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Research / Discovery

International efforts in tuberculosis research

October 1, 2010

Wandering through the corridors of the Microbiology Building you may notice a variety of accents from different parts of the globe. Researchers come to CSU from all over the world to improve their competences, and at Mary Jackson's lab, it isn't any different. The lab currently employs individuals from the U.S., Poland, India, Brazil, Argentina, Tunisia, and France.

Hoping to generate new drugs, vaccines

Anna Grzegorzewicz (Poland) and Vijay Gundi (India) are visiting scientists researching new vaccines against tuberculosis.

“Diversity in terms of nationality and background is a very good thing to have in a research lab. It brings new ideas, sometimes different ways of thinking, in addition to teaching us a lot about the outside world and other cultures”, says Jackson. She believes the large number of applications from abroad is due to the university’s reputation in the field of mycobacteria research, as well as the concentration of tuberculosis infections in developing countries.

“Scientists come here to learn new techniques and methodologies that they can then bring back to their home countries, where most patients are.”

Their research studies enzymes and transporters associated with Mycobacterium tuberculosis (TB), with the goal to identify anti-tuberculosis drug targets, and to generate new vaccines. With the support of the Radiation Control Office, they utilize radioactive isotopes to identify biosynthetic intermediates present in very low quantities in the bacterial cells, which they could not visualize otherwise. The radiolabeled tracers are applied to study the mode of action of anti-TB drugs, to monitor enzyme activities in vitro, and to test new inhibitors against them.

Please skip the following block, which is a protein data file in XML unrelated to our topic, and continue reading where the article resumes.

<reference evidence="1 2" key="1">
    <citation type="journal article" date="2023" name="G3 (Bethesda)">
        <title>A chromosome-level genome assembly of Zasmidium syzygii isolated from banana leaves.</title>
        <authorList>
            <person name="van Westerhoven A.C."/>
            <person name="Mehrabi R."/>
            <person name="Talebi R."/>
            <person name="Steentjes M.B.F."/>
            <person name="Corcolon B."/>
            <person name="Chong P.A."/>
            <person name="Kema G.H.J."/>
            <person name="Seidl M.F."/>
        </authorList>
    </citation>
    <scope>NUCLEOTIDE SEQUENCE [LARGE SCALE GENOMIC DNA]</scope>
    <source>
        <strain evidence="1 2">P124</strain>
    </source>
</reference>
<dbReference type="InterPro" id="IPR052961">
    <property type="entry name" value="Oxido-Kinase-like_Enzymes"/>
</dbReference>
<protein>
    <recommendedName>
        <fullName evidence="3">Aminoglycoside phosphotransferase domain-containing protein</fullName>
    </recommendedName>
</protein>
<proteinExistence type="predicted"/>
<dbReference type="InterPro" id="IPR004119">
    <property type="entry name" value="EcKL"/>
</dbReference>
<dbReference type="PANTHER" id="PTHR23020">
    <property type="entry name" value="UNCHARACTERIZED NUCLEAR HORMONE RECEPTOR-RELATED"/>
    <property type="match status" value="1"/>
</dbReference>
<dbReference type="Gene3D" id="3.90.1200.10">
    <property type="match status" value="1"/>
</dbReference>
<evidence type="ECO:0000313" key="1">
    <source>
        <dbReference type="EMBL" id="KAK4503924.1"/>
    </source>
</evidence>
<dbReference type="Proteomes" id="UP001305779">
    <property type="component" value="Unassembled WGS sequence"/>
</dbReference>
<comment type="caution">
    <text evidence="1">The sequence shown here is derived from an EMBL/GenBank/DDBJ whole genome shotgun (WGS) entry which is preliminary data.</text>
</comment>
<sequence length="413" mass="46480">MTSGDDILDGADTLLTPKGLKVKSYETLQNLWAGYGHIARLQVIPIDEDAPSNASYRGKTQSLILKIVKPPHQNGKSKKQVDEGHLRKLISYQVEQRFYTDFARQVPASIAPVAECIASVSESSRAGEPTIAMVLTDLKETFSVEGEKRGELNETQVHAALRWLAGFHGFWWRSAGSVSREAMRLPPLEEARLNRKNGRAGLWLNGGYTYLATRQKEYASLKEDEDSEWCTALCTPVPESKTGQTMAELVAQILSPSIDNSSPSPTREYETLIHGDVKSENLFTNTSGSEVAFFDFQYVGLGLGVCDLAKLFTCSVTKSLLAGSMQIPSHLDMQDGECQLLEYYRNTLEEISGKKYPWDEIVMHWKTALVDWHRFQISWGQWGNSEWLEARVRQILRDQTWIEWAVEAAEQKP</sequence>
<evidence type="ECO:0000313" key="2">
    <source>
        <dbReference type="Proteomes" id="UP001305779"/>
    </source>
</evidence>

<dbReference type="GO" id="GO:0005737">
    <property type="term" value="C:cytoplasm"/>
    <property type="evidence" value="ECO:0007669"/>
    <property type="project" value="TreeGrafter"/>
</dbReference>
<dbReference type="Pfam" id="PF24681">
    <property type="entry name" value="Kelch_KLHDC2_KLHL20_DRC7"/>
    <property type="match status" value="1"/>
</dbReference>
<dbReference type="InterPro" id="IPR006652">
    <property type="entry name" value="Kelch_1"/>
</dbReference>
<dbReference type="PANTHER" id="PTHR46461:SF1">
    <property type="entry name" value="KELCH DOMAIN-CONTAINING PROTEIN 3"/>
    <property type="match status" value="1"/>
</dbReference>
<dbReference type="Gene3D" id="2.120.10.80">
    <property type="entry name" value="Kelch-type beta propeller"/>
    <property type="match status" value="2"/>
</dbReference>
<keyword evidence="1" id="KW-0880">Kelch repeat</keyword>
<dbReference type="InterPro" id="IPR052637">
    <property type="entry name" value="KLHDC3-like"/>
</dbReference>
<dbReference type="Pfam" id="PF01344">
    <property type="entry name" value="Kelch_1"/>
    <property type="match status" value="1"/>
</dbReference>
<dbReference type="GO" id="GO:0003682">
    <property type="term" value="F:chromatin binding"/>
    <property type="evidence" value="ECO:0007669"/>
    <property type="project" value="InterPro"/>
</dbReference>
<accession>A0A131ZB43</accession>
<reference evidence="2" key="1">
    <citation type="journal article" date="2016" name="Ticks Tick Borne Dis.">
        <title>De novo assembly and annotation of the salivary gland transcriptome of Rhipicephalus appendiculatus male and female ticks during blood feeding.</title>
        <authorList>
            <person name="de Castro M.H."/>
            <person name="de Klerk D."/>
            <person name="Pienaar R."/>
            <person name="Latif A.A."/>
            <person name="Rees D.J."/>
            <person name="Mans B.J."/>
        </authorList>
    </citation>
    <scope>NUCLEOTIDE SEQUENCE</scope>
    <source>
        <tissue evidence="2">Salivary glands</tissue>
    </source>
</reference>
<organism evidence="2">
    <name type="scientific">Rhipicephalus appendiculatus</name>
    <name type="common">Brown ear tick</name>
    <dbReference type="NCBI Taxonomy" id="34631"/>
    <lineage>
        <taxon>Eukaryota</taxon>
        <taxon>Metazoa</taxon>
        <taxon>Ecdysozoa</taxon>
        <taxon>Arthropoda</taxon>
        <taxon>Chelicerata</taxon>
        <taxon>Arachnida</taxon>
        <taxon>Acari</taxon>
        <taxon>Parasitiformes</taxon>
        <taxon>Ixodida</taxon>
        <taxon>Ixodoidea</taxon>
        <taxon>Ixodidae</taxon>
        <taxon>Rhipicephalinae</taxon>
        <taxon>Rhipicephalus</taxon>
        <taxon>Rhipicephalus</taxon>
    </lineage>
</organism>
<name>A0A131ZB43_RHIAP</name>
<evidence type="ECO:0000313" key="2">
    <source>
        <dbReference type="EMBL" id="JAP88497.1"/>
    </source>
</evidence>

Jackson explains that most of the time, no commercial substrates exist for the Mycobacterial-specific enzymes that they are studying. “We generate radiolabeled substrates ourselves for use in enzymatic reactions, and to decipher the biosynthetic pathways of complex lipids and (lipo)polysaccharides in whole recombinant bacterial cells and cell-free extracts.”

Research has no borders

One-dimensional autoradiographic TLC of FAMEs and MAMEs from [1,2-14C] labeled Mycobacterium smegmatis in the presence and absence of different drugs.

After researching post-doc programs in Europe, Anna Grzegorzewicz, from Wroclaw, Poland, chose the U.S. as her destination based on the quality of the programs offered here. She studies the mode of action of different drugs to combat the TB virus.

“My research focuses on the study of Isoxyl, a drug that was used against TB in the 70’s.” Anna clarifies that this drug works by inhibiting the oleic and mycolic acids, although the target is unknown. “If we can answer this question”, she says, “we will be able to design better drugs to fight the disease.”

The World Health Organization, or WHO, estimates that one third of the world population carries TB bacteria in its latent state. However, according to Anne Villela, from Porto Alegre, Brazil, if the individual’s immune system is weakened by another disease, such as HIV, or simply by advancing age, the bacteria could potentially pose a health risk. Anne studies the enzyme Uracil phosphoribosyl transferase, and its role in the latent state of the tuberculosis bacteria.

TB bacteria carried in latent state can turn deadly

“The TB bacteria combined with HIV is deadly, and that is why it is so important to treat the disease in its latent state,“ says Anne.

In the 16 years Dr. Jackson has been dedicated to the study of TB, Jackson developed collaboration with numerous laboratories particularly in Europe, Latin America, the U.S., India, and South Korea.

“Some of our collaborators recommend students and researchers for post-doctoral, doctoral, or shorter-term trainings. These highly recommended scientists are usually very well-trained in a lab and highly motivated. Research has no borders and this is particularly true for infectious diseases.”

Read more in the Radiation Control Office Newsletter >>>


Contact: Fernanda Dore
E-mail: fernanda.dore@colostate.edu
Phone: (970) 491-4835